Aims: To determine the changes in oral hypoglycaemic therapy and the time to incidence of insulin therapy in people with Type 2 diabetes.
Methods: A retrospective incidence cohort was constructed of 1305 subjects with Type 2 diabetes, who obtained a first prescription for oral hypoglycaemic medication between 1 July 1993 and 31 December 1994 in Tayside, Scotland. The primary endpoint of changes in oral hypoglycaemic therapy and time to insulin was determined up to the end of the follow-up, on 31 December 1995.
Results: Overall, 9.4% of subjects switched to insulin, while 11% of those initially on sulphonylurea, and 6% of those initially on metformin switched to insulin therapy. Approximately three-quarters (72%) remained on the same class of drug throughout the study period (median follow-up 588 days). Only 9% died during the follow-up and this did not differ appreciably by drug group. Males were more likely to switch to insulin compared with females (10.3% vs. 8.5%), and those who switched were slightly younger with a mean age of 58 years compared with a mean age of 60 years of those who did not switch. The median time of switching to insulin was 186 days or approximately 6 months for this cohort, giving a rate of switching to insulin of 5.84% per year. Poorer glycaemic control (HBA1c) and low body mass index (BMI) were associated with switching to insulin.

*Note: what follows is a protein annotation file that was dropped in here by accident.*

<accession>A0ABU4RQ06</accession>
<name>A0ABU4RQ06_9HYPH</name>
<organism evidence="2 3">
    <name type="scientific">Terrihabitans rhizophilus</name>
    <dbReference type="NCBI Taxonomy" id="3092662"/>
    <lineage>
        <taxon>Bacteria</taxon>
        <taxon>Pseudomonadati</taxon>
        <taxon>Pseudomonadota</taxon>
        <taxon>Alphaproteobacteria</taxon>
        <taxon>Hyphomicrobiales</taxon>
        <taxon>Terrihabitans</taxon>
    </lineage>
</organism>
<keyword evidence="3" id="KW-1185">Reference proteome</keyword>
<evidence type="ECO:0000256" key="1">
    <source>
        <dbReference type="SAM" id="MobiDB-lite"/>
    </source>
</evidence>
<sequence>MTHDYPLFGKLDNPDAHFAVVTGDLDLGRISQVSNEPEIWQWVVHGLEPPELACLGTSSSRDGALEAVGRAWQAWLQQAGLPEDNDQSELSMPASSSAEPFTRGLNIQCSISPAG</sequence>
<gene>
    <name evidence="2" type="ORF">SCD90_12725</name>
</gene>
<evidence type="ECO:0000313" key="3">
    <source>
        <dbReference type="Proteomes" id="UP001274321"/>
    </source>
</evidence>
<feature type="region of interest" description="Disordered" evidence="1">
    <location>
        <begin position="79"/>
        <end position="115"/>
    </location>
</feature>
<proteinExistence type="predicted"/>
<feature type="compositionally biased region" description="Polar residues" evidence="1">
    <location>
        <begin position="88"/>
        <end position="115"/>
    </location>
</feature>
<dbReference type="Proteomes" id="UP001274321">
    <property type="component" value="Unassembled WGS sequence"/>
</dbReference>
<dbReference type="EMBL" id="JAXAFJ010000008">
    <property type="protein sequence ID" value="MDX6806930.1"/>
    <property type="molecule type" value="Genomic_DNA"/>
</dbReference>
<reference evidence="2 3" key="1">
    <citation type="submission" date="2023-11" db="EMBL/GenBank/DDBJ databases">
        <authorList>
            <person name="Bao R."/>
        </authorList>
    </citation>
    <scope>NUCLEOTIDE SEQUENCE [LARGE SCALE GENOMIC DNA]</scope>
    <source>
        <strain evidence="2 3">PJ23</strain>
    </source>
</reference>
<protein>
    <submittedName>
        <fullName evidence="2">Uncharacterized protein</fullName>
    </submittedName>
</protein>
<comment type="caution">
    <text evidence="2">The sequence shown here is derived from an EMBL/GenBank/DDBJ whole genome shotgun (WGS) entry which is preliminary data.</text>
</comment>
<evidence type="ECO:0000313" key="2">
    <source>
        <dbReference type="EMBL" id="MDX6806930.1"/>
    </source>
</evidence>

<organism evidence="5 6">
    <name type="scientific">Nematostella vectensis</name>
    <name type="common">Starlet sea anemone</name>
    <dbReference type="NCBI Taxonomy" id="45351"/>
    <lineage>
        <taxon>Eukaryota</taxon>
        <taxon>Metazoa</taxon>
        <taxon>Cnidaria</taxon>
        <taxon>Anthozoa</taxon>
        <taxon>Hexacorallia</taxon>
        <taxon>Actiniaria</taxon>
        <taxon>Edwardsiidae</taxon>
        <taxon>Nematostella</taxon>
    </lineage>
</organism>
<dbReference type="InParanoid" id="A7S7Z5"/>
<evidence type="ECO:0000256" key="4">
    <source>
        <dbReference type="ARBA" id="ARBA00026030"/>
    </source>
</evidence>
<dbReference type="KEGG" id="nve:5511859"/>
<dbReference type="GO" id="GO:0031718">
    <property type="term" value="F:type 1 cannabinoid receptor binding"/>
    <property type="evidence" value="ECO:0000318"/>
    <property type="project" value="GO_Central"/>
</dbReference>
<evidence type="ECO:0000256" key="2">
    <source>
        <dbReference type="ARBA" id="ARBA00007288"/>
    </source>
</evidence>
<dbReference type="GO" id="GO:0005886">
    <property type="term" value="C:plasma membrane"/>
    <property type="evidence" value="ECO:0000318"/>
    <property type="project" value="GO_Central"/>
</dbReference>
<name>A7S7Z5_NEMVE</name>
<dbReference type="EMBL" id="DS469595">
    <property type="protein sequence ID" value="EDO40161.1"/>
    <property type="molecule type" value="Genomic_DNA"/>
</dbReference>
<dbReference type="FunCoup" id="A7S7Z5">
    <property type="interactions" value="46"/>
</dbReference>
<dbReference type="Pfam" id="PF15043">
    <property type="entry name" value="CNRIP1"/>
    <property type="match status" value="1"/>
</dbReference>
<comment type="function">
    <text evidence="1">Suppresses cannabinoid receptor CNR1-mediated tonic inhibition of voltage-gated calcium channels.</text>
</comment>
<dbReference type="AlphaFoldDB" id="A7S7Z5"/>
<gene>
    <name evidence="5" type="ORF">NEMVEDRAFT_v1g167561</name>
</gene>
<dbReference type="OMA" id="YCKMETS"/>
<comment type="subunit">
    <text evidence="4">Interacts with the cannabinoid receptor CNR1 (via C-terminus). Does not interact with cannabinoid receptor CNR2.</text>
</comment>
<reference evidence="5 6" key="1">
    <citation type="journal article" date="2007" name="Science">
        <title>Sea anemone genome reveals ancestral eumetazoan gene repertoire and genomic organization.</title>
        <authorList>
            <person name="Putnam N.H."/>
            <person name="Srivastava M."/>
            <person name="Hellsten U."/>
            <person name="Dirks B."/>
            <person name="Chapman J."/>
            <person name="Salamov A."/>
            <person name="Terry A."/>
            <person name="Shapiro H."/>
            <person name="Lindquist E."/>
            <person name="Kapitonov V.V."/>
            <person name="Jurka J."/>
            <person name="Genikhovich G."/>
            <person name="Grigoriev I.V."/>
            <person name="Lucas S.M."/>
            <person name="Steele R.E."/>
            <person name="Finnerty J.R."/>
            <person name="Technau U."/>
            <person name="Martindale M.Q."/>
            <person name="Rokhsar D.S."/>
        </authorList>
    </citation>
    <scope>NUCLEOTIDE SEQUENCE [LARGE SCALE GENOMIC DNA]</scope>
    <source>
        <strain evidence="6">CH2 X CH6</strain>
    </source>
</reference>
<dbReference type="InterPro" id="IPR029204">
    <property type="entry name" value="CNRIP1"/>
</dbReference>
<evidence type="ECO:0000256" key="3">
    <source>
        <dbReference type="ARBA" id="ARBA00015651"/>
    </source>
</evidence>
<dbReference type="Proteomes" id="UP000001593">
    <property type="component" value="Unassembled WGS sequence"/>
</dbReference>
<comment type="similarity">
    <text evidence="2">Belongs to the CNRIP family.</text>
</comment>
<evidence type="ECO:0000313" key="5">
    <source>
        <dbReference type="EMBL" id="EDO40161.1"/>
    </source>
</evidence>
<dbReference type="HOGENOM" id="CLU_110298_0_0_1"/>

Conclusions: Following initial therapy with oral hypoglycaemic medication in the population, switching to insulin occurred at a rate of 5.84% per year. Switching to insulin was associated with being younger, male, having low BMI and higher HbA1c.